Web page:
Cerium, tellurium and uranium are named after heavenly bodies. Other elements that are named after heavenly bodies are helium, neptunium, plutonium and Mercury.
All bodies (heavenly and earthly) are affected by gravity stars, moons, planets, etc.
Heavenly bodies, by their very definition, are not "in the world" - they are in the heavens - that is, they are out of this world. Heavenly bodies include the Sun, the moon, the planets of the solar system and other stars and their planets. They are - literally - too many to count.
They are known as astronomers.
Neptunium and plutonium and uranium and titanium! Comment: There's more too, but they're not really named after the planets and heavenly bodies. It's just that the planets, etc and the elements are both named after the same things. I agree that historically there was a connection between the planets names and the naming of elements.
Multiple elements as listed by the Periodic Table of the Elements are named after bodies in the Cosmos. Helium (He) regards Greek Helios; the Sun. Mercury (Hg), Uranium (Ur), Neptunium (Np), and Plutonium (Pu) as in the planets, are others.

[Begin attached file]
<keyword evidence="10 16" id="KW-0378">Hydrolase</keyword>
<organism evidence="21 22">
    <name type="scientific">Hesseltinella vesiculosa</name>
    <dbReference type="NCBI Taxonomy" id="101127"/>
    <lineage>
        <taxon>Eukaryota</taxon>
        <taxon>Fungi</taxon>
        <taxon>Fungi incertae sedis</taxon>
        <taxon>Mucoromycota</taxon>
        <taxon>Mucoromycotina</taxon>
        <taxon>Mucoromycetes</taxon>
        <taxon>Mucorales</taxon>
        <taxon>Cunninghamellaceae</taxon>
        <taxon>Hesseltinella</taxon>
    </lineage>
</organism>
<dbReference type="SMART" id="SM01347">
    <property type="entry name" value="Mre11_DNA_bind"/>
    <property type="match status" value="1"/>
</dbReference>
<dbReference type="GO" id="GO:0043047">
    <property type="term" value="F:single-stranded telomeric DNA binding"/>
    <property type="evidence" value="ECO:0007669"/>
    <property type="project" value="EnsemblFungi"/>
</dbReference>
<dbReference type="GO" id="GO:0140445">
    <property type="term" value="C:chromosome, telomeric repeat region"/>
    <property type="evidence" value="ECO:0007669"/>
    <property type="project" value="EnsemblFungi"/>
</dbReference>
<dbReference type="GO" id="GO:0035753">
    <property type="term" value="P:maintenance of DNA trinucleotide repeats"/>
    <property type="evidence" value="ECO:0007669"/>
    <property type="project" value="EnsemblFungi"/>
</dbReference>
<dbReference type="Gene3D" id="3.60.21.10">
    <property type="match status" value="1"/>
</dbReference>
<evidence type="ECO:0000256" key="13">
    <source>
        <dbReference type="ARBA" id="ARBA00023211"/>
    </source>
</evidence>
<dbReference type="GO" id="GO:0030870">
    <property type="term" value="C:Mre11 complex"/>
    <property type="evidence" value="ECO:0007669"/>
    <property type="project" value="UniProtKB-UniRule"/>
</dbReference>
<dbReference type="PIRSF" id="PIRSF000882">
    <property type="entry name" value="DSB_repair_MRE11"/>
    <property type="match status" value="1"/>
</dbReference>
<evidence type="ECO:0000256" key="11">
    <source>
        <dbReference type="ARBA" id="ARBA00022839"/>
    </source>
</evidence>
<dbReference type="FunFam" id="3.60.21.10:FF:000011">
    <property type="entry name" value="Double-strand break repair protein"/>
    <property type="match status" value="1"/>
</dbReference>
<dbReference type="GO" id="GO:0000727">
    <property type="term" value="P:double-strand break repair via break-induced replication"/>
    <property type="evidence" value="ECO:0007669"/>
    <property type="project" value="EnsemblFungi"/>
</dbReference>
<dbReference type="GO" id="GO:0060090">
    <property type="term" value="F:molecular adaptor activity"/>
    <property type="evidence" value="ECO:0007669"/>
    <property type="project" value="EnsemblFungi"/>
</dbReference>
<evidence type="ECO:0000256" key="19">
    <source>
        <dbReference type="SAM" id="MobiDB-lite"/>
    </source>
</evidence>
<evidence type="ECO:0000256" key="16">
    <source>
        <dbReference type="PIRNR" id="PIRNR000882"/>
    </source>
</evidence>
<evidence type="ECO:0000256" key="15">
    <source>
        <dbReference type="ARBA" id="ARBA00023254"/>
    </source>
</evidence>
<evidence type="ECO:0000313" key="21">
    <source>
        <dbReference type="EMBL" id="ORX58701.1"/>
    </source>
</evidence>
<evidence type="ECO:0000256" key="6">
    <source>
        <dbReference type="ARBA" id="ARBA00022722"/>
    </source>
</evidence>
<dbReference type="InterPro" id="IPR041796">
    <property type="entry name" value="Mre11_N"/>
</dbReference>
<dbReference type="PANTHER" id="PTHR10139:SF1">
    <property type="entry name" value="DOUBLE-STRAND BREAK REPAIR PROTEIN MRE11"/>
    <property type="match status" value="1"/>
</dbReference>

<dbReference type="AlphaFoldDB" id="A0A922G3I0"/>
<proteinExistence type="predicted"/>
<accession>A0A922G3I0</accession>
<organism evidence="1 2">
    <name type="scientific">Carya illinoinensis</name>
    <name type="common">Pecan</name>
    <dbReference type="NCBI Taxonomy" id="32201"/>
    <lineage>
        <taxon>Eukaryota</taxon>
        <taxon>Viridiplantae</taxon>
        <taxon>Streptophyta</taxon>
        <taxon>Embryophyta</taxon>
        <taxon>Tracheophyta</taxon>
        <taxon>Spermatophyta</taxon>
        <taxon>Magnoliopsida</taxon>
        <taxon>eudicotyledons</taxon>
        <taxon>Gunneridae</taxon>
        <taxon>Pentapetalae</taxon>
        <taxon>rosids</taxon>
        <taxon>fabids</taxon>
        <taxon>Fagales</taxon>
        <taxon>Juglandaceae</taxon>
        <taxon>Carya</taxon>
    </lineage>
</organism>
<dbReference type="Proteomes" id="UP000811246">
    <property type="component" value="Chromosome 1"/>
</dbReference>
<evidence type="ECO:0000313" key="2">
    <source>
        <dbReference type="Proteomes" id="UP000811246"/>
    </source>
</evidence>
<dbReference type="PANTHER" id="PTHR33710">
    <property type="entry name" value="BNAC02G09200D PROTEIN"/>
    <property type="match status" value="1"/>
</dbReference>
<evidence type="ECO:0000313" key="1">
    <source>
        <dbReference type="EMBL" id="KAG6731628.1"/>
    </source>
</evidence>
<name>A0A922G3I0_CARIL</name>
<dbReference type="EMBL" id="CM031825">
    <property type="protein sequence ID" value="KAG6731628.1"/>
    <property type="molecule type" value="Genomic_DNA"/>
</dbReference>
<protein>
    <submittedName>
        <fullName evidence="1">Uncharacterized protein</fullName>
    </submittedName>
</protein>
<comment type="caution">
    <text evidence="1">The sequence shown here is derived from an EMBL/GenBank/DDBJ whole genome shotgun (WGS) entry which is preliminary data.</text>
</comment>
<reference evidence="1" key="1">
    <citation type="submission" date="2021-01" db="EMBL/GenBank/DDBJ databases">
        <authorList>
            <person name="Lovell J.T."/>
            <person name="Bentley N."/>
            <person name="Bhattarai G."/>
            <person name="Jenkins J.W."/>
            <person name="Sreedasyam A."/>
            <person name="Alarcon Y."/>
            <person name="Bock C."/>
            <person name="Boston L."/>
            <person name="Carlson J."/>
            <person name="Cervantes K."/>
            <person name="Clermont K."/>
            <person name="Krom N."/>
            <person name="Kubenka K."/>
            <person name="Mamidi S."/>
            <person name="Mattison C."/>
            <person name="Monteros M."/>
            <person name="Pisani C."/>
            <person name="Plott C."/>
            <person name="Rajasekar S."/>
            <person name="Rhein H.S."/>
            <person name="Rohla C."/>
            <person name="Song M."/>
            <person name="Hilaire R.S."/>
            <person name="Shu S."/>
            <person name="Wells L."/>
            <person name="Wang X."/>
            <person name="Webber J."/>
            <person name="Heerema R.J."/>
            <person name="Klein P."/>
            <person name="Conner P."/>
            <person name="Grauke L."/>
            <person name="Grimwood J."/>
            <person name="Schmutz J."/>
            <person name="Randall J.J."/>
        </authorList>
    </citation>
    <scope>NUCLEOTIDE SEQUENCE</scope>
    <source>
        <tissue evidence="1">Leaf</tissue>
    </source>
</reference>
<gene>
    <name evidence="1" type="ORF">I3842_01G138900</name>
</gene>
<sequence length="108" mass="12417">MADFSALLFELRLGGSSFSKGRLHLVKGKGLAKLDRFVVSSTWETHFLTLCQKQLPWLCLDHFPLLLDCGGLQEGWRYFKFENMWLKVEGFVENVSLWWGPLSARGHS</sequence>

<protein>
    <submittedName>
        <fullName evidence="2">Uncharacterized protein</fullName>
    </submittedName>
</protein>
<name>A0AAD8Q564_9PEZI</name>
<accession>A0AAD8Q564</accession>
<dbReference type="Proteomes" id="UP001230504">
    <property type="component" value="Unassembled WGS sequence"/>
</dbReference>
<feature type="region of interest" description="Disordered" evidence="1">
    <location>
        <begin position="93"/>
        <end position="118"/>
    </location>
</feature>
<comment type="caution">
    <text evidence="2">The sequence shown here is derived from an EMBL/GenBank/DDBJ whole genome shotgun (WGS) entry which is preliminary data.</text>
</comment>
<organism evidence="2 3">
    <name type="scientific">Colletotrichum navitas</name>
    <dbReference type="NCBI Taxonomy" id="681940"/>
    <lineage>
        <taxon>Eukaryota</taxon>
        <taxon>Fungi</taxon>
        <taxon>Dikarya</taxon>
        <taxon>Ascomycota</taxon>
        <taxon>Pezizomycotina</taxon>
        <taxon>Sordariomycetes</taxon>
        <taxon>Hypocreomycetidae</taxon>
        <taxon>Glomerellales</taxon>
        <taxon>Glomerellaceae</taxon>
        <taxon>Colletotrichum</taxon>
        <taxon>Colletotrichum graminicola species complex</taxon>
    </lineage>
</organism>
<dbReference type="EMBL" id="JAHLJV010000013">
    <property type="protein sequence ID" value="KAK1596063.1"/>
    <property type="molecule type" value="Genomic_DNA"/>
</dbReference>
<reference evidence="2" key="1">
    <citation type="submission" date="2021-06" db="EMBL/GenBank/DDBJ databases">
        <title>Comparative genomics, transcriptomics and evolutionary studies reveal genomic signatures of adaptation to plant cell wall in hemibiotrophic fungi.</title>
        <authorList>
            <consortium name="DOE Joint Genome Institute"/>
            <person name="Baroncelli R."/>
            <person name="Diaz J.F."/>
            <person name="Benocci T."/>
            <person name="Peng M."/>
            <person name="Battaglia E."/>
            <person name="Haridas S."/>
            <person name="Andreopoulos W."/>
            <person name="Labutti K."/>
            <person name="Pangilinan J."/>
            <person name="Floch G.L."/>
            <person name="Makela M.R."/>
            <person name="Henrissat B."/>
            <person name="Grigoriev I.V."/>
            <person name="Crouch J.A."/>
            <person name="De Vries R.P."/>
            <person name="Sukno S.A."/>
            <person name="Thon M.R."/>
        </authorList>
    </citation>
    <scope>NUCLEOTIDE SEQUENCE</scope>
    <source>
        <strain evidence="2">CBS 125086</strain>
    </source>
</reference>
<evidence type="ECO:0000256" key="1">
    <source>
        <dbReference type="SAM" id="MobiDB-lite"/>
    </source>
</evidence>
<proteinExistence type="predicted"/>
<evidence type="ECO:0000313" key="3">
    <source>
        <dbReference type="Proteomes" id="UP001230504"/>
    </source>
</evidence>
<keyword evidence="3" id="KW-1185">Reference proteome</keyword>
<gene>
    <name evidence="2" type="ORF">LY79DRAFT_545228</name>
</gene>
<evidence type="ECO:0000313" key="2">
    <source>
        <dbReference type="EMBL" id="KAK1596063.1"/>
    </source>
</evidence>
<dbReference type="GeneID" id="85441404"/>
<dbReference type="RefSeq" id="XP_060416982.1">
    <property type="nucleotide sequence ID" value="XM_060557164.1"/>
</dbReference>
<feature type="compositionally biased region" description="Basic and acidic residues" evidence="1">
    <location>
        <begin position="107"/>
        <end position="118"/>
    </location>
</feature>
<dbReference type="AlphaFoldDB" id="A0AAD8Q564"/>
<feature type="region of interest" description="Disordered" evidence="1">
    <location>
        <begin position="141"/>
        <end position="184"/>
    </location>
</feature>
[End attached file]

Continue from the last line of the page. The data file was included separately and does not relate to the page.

Uranium - Uranus Plutonium - Pluto Neptunium - Neptune and Titanium may be named after Titan?
study of heavenly bodies
Mercury the element is not really named after mercury the heavenly body: both are named after the Roman messenger god, Mercury. Similarly it is unclear whether uranium is named after uranus the planet or Uranus the mythical Roman god. Neptunium and plutonium definitely are named after the planets, and there is also selenium, named after the moon, and helium, named after the sun.